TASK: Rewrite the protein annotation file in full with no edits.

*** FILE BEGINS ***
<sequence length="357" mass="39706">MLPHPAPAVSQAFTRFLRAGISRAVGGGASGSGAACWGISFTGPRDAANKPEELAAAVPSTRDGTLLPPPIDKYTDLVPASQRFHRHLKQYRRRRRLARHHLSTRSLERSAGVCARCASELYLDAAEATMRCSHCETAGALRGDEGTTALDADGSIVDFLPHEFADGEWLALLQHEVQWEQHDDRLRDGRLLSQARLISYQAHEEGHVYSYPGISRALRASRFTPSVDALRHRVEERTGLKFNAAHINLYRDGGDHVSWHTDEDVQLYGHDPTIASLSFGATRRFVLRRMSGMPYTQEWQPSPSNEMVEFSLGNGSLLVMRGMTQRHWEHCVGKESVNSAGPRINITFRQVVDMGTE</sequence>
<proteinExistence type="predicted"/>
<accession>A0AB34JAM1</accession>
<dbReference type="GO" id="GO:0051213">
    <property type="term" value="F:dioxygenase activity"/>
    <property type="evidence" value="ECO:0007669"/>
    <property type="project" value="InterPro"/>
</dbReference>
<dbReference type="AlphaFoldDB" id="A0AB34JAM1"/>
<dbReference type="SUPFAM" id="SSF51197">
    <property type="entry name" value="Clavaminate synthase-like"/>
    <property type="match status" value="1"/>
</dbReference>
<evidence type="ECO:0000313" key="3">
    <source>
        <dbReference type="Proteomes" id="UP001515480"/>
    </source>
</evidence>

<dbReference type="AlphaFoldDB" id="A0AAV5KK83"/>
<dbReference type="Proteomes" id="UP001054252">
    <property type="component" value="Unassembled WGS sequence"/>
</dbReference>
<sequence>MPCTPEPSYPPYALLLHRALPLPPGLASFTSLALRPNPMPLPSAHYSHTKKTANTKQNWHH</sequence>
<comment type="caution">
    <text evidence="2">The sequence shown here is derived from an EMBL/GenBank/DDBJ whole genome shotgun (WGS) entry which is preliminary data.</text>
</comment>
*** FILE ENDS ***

<sequence length="357" mass="39706">MLPHPAPAVSQAFTRFLRAGISRAVGGGASGSGAACWGISFTGPRDAANKPEELAAAVPSTRDGTLLPPPIDKYTDLVPASQRFHRHLKQYRRRRRLARHHLSTRSLERSAGVCARCASELYLDAAEATMRCSHCETAGALRGDEGTTALDADGSIVDFLPHEFADGEWLALLQHEVQWEQHDDRLRDGRLLSQARLISYQAHEEGHVYSYPGISRALRASRFTPSVDALRHRVEERTGLKFNAAHINLYRDGGDHVSWHTDEDVQLYGHDPTIASLSFGATRRFVLRRMSGMPYTQEWQPSPSNEMVEFSLGNGSLLVMRGMTQRHWEHCVGKESVNSAGPRINITFRQVVDMGTE</sequence>
<proteinExistence type="predicted"/>
<accession>A0AB34JAM1</accession>
<dbReference type="GO" id="GO:0051213">
    <property type="term" value="F:dioxygenase activity"/>
    <property type="evidence" value="ECO:0007669"/>
    <property type="project" value="InterPro"/>
</dbReference>
<dbReference type="AlphaFoldDB" id="A0AB34JAM1"/>
<dbReference type="SUPFAM" id="SSF51197">
    <property type="entry name" value="Clavaminate synthase-like"/>
    <property type="match status" value="1"/>
</dbReference>
<evidence type="ECO:0000313" key="3">
    <source>
        <dbReference type="Proteomes" id="UP001515480"/>
    </source>
</evidence>

<dbReference type="AlphaFoldDB" id="A0AAV5KK83"/>
<dbReference type="Proteomes" id="UP001054252">
    <property type="component" value="Unassembled WGS sequence"/>
</dbReference>
<sequence>MPCTPEPSYPPYALLLHRALPLPPGLASFTSLALRPNPMPLPSAHYSHTKKTANTKQNWHH</sequence>
<comment type="caution">
    <text evidence="2">The sequence shown here is derived from an EMBL/GenBank/DDBJ whole genome shotgun (WGS) entry which is preliminary data.</text>
</comment>